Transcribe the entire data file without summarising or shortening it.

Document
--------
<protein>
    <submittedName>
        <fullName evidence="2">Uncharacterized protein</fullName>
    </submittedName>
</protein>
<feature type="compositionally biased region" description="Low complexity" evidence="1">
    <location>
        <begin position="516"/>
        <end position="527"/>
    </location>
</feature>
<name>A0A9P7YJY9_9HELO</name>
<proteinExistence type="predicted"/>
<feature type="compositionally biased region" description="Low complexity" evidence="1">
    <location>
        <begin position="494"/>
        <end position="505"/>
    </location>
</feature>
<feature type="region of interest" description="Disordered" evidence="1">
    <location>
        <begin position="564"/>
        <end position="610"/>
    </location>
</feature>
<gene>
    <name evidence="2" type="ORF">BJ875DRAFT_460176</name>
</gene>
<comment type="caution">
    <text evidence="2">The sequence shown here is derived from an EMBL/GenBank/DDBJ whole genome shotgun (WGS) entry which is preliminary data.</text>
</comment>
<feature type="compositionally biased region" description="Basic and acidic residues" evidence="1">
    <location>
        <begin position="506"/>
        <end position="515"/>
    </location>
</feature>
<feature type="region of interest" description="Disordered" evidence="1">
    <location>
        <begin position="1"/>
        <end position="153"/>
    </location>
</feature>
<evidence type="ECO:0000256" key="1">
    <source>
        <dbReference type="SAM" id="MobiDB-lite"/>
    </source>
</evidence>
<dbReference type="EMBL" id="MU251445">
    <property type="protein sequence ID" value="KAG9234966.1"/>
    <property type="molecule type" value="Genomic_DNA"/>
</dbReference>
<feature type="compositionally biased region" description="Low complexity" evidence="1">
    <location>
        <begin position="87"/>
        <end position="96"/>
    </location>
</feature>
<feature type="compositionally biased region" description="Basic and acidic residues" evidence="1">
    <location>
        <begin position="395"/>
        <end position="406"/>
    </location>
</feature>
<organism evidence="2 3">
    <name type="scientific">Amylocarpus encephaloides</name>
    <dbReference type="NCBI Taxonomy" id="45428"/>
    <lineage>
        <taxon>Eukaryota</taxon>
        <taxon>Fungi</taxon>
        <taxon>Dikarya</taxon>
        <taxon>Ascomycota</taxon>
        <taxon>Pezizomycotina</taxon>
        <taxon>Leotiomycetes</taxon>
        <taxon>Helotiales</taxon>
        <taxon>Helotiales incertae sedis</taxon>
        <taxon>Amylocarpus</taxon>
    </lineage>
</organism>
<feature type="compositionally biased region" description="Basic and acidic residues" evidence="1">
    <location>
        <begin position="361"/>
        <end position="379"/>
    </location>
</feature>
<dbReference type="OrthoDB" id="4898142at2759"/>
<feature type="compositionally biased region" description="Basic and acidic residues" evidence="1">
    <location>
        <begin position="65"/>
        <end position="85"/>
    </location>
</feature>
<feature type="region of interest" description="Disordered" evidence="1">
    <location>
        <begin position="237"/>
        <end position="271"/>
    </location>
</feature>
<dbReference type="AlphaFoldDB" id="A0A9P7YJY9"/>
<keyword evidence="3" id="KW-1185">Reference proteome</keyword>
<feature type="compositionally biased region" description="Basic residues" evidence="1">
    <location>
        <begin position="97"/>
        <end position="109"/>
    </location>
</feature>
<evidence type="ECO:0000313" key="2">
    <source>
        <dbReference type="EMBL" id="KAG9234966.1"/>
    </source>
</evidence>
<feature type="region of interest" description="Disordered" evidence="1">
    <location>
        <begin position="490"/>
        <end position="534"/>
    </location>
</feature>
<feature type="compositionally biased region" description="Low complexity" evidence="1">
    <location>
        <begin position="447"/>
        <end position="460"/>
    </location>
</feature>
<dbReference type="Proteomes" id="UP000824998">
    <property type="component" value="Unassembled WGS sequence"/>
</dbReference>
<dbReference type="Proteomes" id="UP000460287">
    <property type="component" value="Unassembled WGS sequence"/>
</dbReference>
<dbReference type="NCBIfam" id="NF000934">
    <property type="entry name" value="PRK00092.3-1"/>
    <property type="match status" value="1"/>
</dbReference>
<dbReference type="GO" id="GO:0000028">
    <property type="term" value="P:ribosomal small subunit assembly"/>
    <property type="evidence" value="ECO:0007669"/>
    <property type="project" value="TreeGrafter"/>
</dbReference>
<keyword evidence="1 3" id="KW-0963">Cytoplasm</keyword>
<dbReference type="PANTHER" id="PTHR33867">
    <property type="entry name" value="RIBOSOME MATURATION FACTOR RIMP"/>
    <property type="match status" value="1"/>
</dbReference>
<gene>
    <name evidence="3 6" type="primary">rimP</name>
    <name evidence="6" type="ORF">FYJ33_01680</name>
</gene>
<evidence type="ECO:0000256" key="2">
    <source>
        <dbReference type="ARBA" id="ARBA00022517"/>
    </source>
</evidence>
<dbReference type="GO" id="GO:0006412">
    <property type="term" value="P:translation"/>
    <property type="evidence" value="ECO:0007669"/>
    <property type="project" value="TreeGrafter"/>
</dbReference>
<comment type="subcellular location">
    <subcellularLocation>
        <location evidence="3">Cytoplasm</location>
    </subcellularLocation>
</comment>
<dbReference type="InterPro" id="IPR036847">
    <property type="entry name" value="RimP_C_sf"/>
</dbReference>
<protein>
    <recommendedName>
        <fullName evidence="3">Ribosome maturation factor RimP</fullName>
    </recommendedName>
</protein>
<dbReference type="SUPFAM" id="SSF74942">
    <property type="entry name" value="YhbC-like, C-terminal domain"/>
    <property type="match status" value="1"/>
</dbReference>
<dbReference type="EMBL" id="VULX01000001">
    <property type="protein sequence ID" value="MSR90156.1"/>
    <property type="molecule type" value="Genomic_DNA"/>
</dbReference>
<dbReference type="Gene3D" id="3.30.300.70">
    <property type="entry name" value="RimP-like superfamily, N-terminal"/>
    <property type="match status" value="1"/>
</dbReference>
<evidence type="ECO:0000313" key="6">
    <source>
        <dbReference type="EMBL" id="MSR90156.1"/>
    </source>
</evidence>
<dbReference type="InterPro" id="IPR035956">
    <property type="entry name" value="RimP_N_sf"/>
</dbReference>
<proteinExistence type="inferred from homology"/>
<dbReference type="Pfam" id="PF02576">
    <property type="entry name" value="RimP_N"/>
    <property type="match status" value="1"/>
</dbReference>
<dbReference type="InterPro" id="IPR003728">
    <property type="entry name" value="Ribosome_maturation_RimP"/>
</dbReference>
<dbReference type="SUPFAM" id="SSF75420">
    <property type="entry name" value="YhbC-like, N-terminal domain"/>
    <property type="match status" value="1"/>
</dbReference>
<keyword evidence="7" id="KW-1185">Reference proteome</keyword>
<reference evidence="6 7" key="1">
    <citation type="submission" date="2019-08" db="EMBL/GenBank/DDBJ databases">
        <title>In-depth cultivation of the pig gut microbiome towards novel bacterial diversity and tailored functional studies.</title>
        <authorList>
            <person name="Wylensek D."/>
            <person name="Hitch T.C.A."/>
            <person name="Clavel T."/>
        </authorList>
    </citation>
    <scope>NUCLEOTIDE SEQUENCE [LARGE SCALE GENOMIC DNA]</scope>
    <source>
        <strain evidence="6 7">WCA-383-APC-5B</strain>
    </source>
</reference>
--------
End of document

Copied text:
<protein>
    <submittedName>
        <fullName evidence="2">Uncharacterized protein</fullName>
    </submittedName>
</protein>
<feature type="compositionally biased region" description="Low complexity" evidence="1">
    <location>
        <begin position="516"/>
        <end position="527"/>
    </location>
</feature>
<name>A0A9P7YJY9_9HELO</name>
<proteinExistence type="predicted"/>
<feature type="compositionally biased region" description="Low complexity" evidence="1">
    <location>
        <begin position="494"/>
        <end position="505"/>
    </location>
</feature>
<feature type="region of interest" description="Disordered" evidence="1">
    <location>
        <begin position="564"/>
        <end position="610"/>
    </location>
</feature>
<gene>
    <name evidence="2" type="ORF">BJ875DRAFT_460176</name>
</gene>
<comment type="caution">
    <text evidence="2">The sequence shown here is derived from an EMBL/GenBank/DDBJ whole genome shotgun (WGS) entry which is preliminary data.</text>
</comment>
<feature type="compositionally biased region" description="Basic and acidic residues" evidence="1">
    <location>
        <begin position="506"/>
        <end position="515"/>
    </location>
</feature>
<feature type="region of interest" description="Disordered" evidence="1">
    <location>
        <begin position="1"/>
        <end position="153"/>
    </location>
</feature>
<evidence type="ECO:0000256" key="1">
    <source>
        <dbReference type="SAM" id="MobiDB-lite"/>
    </source>
</evidence>
<dbReference type="EMBL" id="MU251445">
    <property type="protein sequence ID" value="KAG9234966.1"/>
    <property type="molecule type" value="Genomic_DNA"/>
</dbReference>
<feature type="compositionally biased region" description="Low complexity" evidence="1">
    <location>
        <begin position="87"/>
        <end position="96"/>
    </location>
</feature>
<feature type="compositionally biased region" description="Basic and acidic residues" evidence="1">
    <location>
        <begin position="395"/>
        <end position="406"/>
    </location>
</feature>
<organism evidence="2 3">
    <name type="scientific">Amylocarpus encephaloides</name>
    <dbReference type="NCBI Taxonomy" id="45428"/>
    <lineage>
        <taxon>Eukaryota</taxon>
        <taxon>Fungi</taxon>
        <taxon>Dikarya</taxon>
        <taxon>Ascomycota</taxon>
        <taxon>Pezizomycotina</taxon>
        <taxon>Leotiomycetes</taxon>
        <taxon>Helotiales</taxon>
        <taxon>Helotiales incertae sedis</taxon>
        <taxon>Amylocarpus</taxon>
    </lineage>
</organism>
<feature type="compositionally biased region" description="Basic and acidic residues" evidence="1">
    <location>
        <begin position="361"/>
        <end position="379"/>
    </location>
</feature>
<dbReference type="OrthoDB" id="4898142at2759"/>
<feature type="compositionally biased region" description="Basic and acidic residues" evidence="1">
    <location>
        <begin position="65"/>
        <end position="85"/>
    </location>
</feature>
<feature type="region of interest" description="Disordered" evidence="1">
    <location>
        <begin position="237"/>
        <end position="271"/>
    </location>
</feature>
<dbReference type="AlphaFoldDB" id="A0A9P7YJY9"/>
<keyword evidence="3" id="KW-1185">Reference proteome</keyword>
<feature type="compositionally biased region" description="Basic residues" evidence="1">
    <location>
        <begin position="97"/>
        <end position="109"/>
    </location>
</feature>
<evidence type="ECO:0000313" key="2">
    <source>
        <dbReference type="EMBL" id="KAG9234966.1"/>
    </source>
</evidence>
<feature type="region of interest" description="Disordered" evidence="1">
    <location>
        <begin position="490"/>
        <end position="534"/>
    </location>
</feature>
<feature type="compositionally biased region" description="Low complexity" evidence="1">
    <location>
        <begin position="447"/>
        <end position="460"/>
    </location>
</feature>
<dbReference type="Proteomes" id="UP000824998">
    <property type="component" value="Unassembled WGS sequence"/>
</dbReference>
<dbReference type="Proteomes" id="UP000460287">
    <property type="component" value="Unassembled WGS sequence"/>
</dbReference>
<dbReference type="NCBIfam" id="NF000934">
    <property type="entry name" value="PRK00092.3-1"/>
    <property type="match status" value="1"/>
</dbReference>
<dbReference type="GO" id="GO:0000028">
    <property type="term" value="P:ribosomal small subunit assembly"/>
    <property type="evidence" value="ECO:0007669"/>
    <property type="project" value="TreeGrafter"/>
</dbReference>
<keyword evidence="1 3" id="KW-0963">Cytoplasm</keyword>
<dbReference type="PANTHER" id="PTHR33867">
    <property type="entry name" value="RIBOSOME MATURATION FACTOR RIMP"/>
    <property type="match status" value="1"/>
</dbReference>
<gene>
    <name evidence="3 6" type="primary">rimP</name>
    <name evidence="6" type="ORF">FYJ33_01680</name>
</gene>
<evidence type="ECO:0000256" key="2">
    <source>
        <dbReference type="ARBA" id="ARBA00022517"/>
    </source>
</evidence>
<dbReference type="GO" id="GO:0006412">
    <property type="term" value="P:translation"/>
    <property type="evidence" value="ECO:0007669"/>
    <property type="project" value="TreeGrafter"/>
</dbReference>
<comment type="subcellular location">
    <subcellularLocation>
        <location evidence="3">Cytoplasm</location>
    </subcellularLocation>
</comment>
<dbReference type="InterPro" id="IPR036847">
    <property type="entry name" value="RimP_C_sf"/>
</dbReference>
<protein>
    <recommendedName>
        <fullName evidence="3">Ribosome maturation factor RimP</fullName>
    </recommendedName>
</protein>
<dbReference type="SUPFAM" id="SSF74942">
    <property type="entry name" value="YhbC-like, C-terminal domain"/>
    <property type="match status" value="1"/>
</dbReference>
<dbReference type="EMBL" id="VULX01000001">
    <property type="protein sequence ID" value="MSR90156.1"/>
    <property type="molecule type" value="Genomic_DNA"/>
</dbReference>
<dbReference type="Gene3D" id="3.30.300.70">
    <property type="entry name" value="RimP-like superfamily, N-terminal"/>
    <property type="match status" value="1"/>
</dbReference>
<evidence type="ECO:0000313" key="6">
    <source>
        <dbReference type="EMBL" id="MSR90156.1"/>
    </source>
</evidence>
<dbReference type="InterPro" id="IPR035956">
    <property type="entry name" value="RimP_N_sf"/>
</dbReference>
<proteinExistence type="inferred from homology"/>
<dbReference type="Pfam" id="PF02576">
    <property type="entry name" value="RimP_N"/>
    <property type="match status" value="1"/>
</dbReference>
<dbReference type="InterPro" id="IPR003728">
    <property type="entry name" value="Ribosome_maturation_RimP"/>
</dbReference>
<dbReference type="SUPFAM" id="SSF75420">
    <property type="entry name" value="YhbC-like, N-terminal domain"/>
    <property type="match status" value="1"/>
</dbReference>
<keyword evidence="7" id="KW-1185">Reference proteome</keyword>
<reference evidence="6 7" key="1">
    <citation type="submission" date="2019-08" db="EMBL/GenBank/DDBJ databases">
        <title>In-depth cultivation of the pig gut microbiome towards novel bacterial diversity and tailored functional studies.</title>
        <authorList>
            <person name="Wylensek D."/>
            <person name="Hitch T.C.A."/>
            <person name="Clavel T."/>
        </authorList>
    </citation>
    <scope>NUCLEOTIDE SEQUENCE [LARGE SCALE GENOMIC DNA]</scope>
    <source>
        <strain evidence="6 7">WCA-383-APC-5B</strain>
    </source>
</reference>